Background: Previous research has shown that ingestion of substances that enhance the body's hydrogen ion buffering capacity during high intensity exercise can improve exercise performance. The present study aimed to determine whether the chronic ingestion of an alkalizing supplement, which purports to enhance both intracellular and extracellular buffering capacity, could impact cardiorespiratory and performance markers in trained Nordic skiers.
Methods: Twenty-four skiers (12 men, 12 women), matched for upper body power (UBP), were split into treatment and placebo groups. The treatment group ingested Alka-Myte®-based alkalizing tablets (1 tablet/22.7 kg body mass/day) over seven successive days while the placebo group consumed placebo tablets (i.e., no Alka-Myte®) at the same dosage. Prior to tablet ingestion (i.e., pre-testing), both groups completed a constant power UBP test, three successive 10-sec UBP tests, and then a 60-sec UBP test. Next, skiers completed the 7-day ingestion of their assigned tablets followed immediately by a repeat of the same UBP tests (i.e., post-testing). Neither the skiers nor the researchers were aware of which tablets were being consumed by either group until after all testing was complete. Dependent measures for analysis included heart rate (HR), oxygen consumption (VO2), minute ventilation (VE), blood lactate (LA), as well as 10-sec (W10, W) and 60-sec (W60, W) UBP. All data were evaluated using a two-factor multivariate repeated measures ANOVA with planned contrasts for post-hoc testing (alpha = 0.05).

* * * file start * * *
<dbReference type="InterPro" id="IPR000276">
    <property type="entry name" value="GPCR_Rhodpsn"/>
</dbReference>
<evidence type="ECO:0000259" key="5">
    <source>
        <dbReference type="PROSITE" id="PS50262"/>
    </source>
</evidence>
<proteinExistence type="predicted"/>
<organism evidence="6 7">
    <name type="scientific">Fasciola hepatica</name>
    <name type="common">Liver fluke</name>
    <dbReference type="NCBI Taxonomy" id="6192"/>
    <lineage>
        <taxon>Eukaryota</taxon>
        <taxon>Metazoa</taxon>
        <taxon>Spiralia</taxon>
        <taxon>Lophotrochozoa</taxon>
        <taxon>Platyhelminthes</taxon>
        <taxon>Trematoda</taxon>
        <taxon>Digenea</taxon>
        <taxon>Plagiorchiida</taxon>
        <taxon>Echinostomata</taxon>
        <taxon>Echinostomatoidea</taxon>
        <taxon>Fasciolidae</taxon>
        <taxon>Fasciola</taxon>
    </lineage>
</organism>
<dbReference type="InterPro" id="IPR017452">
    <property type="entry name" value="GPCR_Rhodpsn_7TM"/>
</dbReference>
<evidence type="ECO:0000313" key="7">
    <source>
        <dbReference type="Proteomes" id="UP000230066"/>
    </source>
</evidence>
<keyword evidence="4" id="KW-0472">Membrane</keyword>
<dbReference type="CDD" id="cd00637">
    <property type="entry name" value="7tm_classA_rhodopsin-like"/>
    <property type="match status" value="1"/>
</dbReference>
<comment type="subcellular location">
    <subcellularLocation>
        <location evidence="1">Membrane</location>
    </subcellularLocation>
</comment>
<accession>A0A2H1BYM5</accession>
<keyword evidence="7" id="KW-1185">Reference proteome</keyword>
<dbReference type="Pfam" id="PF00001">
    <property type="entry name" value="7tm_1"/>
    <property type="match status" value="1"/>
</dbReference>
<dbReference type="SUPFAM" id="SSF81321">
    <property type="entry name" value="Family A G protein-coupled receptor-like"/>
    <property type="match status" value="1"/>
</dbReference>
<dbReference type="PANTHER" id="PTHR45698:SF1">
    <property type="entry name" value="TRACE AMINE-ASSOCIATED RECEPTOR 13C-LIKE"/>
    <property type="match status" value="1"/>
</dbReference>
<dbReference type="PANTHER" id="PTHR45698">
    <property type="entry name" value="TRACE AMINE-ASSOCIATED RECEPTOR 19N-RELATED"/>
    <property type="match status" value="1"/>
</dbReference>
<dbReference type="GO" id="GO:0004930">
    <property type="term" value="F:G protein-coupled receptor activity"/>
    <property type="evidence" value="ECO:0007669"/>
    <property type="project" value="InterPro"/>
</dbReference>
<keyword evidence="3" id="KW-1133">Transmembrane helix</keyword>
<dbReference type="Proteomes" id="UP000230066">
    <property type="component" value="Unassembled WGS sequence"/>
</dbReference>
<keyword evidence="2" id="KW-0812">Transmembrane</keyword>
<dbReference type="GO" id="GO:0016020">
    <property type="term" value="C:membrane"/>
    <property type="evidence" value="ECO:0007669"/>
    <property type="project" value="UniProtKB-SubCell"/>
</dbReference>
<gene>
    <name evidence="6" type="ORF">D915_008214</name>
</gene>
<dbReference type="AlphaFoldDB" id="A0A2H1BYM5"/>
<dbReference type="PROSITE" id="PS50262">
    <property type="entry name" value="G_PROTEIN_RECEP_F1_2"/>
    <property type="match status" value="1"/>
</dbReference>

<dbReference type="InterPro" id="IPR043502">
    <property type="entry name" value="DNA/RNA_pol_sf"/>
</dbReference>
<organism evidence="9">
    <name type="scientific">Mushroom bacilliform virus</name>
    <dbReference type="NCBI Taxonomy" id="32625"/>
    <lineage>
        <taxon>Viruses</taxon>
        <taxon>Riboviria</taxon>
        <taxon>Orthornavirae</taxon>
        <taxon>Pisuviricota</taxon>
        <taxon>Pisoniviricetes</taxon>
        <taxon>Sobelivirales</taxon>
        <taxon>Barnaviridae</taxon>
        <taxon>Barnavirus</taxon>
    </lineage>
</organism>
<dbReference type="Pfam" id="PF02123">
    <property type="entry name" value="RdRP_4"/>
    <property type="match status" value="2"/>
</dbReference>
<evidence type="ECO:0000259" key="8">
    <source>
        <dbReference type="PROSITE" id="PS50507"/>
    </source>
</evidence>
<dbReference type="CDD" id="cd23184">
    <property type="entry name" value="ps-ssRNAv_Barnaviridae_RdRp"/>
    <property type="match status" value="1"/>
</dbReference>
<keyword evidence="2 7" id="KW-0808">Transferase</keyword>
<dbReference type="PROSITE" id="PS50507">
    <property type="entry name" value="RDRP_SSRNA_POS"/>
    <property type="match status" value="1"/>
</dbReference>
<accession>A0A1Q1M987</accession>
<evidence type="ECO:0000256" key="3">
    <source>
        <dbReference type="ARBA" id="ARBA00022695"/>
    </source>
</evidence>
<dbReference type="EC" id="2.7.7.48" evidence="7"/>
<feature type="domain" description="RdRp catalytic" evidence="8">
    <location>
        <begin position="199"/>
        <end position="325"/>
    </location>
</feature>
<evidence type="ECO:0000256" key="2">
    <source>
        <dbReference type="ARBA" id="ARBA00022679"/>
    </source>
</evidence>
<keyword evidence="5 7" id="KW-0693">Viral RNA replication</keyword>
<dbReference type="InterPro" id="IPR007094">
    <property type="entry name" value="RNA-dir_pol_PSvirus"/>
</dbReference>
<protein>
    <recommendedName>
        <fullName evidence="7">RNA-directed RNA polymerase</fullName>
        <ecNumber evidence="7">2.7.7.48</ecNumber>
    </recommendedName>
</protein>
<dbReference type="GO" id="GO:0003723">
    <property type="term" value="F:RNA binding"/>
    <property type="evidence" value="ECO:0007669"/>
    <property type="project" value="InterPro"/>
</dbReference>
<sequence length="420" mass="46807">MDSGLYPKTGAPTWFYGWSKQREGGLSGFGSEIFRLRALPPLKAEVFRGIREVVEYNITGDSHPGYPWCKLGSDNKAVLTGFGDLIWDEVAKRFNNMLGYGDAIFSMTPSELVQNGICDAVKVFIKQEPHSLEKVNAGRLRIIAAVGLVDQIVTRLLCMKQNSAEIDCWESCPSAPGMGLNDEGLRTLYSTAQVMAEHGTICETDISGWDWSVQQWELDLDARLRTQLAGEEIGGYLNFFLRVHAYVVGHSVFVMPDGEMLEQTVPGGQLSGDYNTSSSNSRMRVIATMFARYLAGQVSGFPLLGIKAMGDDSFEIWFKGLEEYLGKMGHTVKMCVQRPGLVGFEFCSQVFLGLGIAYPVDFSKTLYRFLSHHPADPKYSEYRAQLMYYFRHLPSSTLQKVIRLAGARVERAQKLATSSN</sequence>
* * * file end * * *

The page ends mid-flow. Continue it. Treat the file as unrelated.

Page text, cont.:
Results: Post-testing cardiorespiratory (HR, VO2, VE) and LA measures for the treatment group tended to be significantly lower when measured for both constant power and UBP60 tests, while measures of both 10-sec (W10: 229 to 243 W) and 60-sec UBP (W60: 190 to 198 W) were significantly higher (P < 0.05). In contrast, there were no significant changes for the placebo group (P > 0.05).
Conclusions: Following the 7-day loading phase of Alka-Myte®-based alkalizing tablets, trained Nordic skiers experienced significantly lower cardiorespiratory stress, lower blood lactate responses, and higher UBP measures. Thus, the use of this supplement appeared to impart an ergogenic benefit to the skiers that may be similar to the effects expected from consuming well-studied extracellular buffering agents such as sodium bicarbonate.